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Best Bets: Decorating With Flowers

Years ago the Chop spent a couple of months out in Seattle, and perhaps the biggest point of culture shock in the Emerald City was the near-universal habit of buying fresh flowers regularly. Maybe it’s a direct result of the mostly dreary weather there, but Seattleites go around buying flowers like Parisians buy baguettes.

As a city, Baltimore is not particularly floral. We tend to buy most of our flowers in connection with funerals or anniversaries, and even with a recent increase in the presence and awareness of urban gardening on public and private lots, the vast majority of that soil has been given over to vegetables. Flowerbeds in public parks and flower-potting in streetscapes remains minimal.

Daffodils look great in Cylburn Arboretum... or in your living room.

We grew up in a house where fresh flowers were seldom present. When they did appear indoors, they were always meant to sit in the same heavy crystal vase on the dining room table. Over time, they began to achieve the same effect as a Christmas tree; they were around to mark an occasion and they had a great effect when first placed there, but with each year that went by and each day they sat in the same spot they were just too easy to get used to, and were eventually overlooked almost entirely.

Now that we’ve got a house of our own with plenty of space to decorate we’re discovering that flowers are the best way to keep the home looking fresh as time passes. If the warm weather we’re enjoying recently has you thinking floral, here are a few tips to get the best of your buds.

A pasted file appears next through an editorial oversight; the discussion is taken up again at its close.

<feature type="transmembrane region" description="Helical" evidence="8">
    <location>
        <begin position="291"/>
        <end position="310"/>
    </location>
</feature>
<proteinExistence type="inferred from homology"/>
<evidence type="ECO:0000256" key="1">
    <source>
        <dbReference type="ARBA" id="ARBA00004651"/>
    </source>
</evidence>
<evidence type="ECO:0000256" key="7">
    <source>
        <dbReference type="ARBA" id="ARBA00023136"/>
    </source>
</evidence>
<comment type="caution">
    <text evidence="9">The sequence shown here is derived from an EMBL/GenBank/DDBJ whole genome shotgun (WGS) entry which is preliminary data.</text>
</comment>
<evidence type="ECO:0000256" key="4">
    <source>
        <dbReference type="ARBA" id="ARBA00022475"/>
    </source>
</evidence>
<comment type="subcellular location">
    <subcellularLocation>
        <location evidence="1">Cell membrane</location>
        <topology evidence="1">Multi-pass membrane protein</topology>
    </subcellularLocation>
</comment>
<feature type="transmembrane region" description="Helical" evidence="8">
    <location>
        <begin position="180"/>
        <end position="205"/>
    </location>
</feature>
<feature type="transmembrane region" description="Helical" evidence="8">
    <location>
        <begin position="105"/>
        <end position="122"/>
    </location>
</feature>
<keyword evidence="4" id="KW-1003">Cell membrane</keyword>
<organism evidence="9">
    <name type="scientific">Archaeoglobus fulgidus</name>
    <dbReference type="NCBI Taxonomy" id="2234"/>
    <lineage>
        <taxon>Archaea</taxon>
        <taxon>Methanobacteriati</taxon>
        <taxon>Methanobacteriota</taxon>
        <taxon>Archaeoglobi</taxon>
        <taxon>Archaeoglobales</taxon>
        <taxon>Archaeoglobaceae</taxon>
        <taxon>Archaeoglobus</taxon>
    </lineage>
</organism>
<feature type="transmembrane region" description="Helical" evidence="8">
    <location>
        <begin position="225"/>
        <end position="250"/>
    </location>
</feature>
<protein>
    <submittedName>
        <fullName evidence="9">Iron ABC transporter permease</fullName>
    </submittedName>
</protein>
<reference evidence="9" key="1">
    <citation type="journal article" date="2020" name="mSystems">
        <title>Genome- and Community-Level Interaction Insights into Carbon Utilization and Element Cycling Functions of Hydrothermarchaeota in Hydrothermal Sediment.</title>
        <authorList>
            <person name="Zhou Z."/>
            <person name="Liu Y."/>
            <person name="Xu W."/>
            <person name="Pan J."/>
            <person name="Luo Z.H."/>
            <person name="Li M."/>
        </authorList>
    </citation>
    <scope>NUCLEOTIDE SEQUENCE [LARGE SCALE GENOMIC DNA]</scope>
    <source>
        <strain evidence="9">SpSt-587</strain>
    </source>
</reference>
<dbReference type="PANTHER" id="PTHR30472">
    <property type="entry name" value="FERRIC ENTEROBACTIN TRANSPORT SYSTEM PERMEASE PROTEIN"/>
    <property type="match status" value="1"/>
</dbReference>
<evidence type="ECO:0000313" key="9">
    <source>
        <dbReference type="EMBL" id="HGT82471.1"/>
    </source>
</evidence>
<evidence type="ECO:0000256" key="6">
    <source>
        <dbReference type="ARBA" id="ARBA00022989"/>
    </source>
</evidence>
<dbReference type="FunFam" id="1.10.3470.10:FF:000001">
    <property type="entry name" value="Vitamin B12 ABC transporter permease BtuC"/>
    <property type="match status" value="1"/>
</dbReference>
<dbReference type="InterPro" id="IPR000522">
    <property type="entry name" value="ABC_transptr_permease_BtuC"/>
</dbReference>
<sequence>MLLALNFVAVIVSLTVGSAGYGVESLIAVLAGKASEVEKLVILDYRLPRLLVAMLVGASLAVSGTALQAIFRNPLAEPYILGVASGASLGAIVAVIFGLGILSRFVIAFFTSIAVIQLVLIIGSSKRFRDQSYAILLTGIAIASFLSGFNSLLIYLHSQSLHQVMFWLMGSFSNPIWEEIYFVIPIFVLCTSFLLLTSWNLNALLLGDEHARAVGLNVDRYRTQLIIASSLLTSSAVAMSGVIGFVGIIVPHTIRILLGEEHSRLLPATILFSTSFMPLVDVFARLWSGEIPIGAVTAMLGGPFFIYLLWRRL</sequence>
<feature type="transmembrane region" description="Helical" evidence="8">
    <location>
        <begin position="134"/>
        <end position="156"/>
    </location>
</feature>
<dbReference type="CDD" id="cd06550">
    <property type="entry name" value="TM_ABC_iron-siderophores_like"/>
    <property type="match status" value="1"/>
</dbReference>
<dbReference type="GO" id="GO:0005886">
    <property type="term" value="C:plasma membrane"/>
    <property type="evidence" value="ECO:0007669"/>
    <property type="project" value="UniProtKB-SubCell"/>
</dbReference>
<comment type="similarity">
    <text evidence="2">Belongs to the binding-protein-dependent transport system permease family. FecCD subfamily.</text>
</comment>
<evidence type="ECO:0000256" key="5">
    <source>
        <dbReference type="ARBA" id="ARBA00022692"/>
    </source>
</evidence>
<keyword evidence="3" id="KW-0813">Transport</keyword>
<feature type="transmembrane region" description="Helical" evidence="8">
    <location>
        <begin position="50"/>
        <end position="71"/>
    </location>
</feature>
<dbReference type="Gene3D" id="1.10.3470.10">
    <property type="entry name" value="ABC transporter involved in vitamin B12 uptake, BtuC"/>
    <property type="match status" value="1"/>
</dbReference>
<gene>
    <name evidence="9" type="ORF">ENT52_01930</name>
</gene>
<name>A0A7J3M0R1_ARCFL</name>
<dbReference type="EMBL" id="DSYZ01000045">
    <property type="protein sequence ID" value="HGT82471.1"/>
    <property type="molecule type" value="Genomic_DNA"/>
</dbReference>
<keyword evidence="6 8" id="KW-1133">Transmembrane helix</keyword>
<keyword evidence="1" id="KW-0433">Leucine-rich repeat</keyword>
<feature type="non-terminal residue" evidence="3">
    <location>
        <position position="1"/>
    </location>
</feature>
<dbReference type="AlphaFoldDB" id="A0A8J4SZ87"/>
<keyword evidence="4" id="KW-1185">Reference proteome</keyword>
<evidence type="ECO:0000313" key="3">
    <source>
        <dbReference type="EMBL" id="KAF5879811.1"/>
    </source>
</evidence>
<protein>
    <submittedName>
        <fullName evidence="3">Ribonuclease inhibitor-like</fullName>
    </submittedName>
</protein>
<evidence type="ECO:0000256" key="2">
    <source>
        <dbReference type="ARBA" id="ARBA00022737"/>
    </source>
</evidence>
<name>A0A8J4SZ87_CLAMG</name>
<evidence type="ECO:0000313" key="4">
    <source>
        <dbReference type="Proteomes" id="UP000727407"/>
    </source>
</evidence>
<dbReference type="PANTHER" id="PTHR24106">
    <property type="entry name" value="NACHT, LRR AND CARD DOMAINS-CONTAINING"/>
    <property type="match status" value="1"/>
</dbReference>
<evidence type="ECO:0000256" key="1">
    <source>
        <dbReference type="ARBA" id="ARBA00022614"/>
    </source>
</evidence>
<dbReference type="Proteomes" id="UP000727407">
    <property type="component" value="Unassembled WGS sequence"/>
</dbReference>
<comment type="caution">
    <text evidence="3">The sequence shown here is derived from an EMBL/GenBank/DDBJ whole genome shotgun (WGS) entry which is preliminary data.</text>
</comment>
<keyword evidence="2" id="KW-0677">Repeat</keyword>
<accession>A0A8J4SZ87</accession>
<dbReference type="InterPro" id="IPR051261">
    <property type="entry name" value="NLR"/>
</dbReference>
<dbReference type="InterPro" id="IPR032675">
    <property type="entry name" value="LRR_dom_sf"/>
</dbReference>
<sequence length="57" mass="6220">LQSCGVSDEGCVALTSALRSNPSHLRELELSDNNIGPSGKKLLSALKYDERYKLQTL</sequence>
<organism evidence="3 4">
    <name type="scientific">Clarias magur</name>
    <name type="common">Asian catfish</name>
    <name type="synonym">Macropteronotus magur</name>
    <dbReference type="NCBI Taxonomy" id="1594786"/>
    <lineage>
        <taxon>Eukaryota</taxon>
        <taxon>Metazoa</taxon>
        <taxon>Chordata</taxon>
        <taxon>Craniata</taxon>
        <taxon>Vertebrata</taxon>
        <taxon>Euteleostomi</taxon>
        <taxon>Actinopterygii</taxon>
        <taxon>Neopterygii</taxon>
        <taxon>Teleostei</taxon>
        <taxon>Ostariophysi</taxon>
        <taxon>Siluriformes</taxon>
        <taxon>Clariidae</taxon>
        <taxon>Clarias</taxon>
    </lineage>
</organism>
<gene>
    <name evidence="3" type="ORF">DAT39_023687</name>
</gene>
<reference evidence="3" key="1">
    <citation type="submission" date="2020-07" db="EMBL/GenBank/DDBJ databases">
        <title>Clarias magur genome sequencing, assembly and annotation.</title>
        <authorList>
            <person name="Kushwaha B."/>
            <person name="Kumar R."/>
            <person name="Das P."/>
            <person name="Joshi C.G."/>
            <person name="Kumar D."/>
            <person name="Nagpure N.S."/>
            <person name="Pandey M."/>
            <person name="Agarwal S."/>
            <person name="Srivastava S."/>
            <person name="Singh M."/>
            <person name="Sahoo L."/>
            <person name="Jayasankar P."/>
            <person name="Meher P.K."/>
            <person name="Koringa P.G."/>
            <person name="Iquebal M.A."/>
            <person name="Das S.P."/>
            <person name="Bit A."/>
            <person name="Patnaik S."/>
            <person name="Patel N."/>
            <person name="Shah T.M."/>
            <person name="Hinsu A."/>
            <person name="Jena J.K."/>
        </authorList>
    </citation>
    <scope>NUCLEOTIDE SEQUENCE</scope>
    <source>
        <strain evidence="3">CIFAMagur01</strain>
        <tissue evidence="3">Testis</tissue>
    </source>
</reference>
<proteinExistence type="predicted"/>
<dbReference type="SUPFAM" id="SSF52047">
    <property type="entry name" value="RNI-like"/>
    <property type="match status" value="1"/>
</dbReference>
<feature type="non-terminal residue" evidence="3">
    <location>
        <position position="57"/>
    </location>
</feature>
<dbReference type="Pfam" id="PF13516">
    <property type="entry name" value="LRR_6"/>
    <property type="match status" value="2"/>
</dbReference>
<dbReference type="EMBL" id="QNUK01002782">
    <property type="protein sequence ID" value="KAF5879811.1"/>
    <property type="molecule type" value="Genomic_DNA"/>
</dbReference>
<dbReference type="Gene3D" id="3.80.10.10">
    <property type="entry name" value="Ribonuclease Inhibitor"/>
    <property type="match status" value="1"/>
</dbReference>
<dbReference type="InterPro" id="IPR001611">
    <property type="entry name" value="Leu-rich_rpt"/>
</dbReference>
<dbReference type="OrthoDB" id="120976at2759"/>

• Buy different flowers each time. Daisies are nice, but if all you ever buy are daisies, you might as well just buy a picture of some daisies and be done with it. You’re better off just going for whatever is in season, or whatever has been marked down for a quicker sale. This way you get variety without having to think too much about it.
  • Have a few different vases handy. It’s best to have about 1 vase for every room in your house where you might put flowers. If you have a studio with a kitchenette, 2 is enough. If you’ve got six rooms plus a good size bathroom and a screened porch, get as many as 8 vases. They don’t need to be expensive, and a few of them should be plain and understated for moving from room to room. (Thrift stores are a great source for plain vases.) Make sure the sizes and shapes are different to accommodate different flower varieties.
  • Flowers in each room, not every room. It’s just too much work to keep flowers trimmed and watered in every room at the same time. Keeping them in one room at a time minimizes work while maximizing appeal. Dress out the table for dinner guests, or put them in the bedroom on date night. Try to keep them in the room in which you’ll derive the most enjoyment from them in any given week.
  • Make buying flowers a habit. Perhaps no one loves flowers more than the Dutch, and in the Netherlands flowers have a regular spot on the shopping list next to bread and milk. We in Baltimore would do well to be on a first name basis with our neighborhood florists, or make the flower cart a regular stop on our weekly trips to the grocery store or farmers’ market.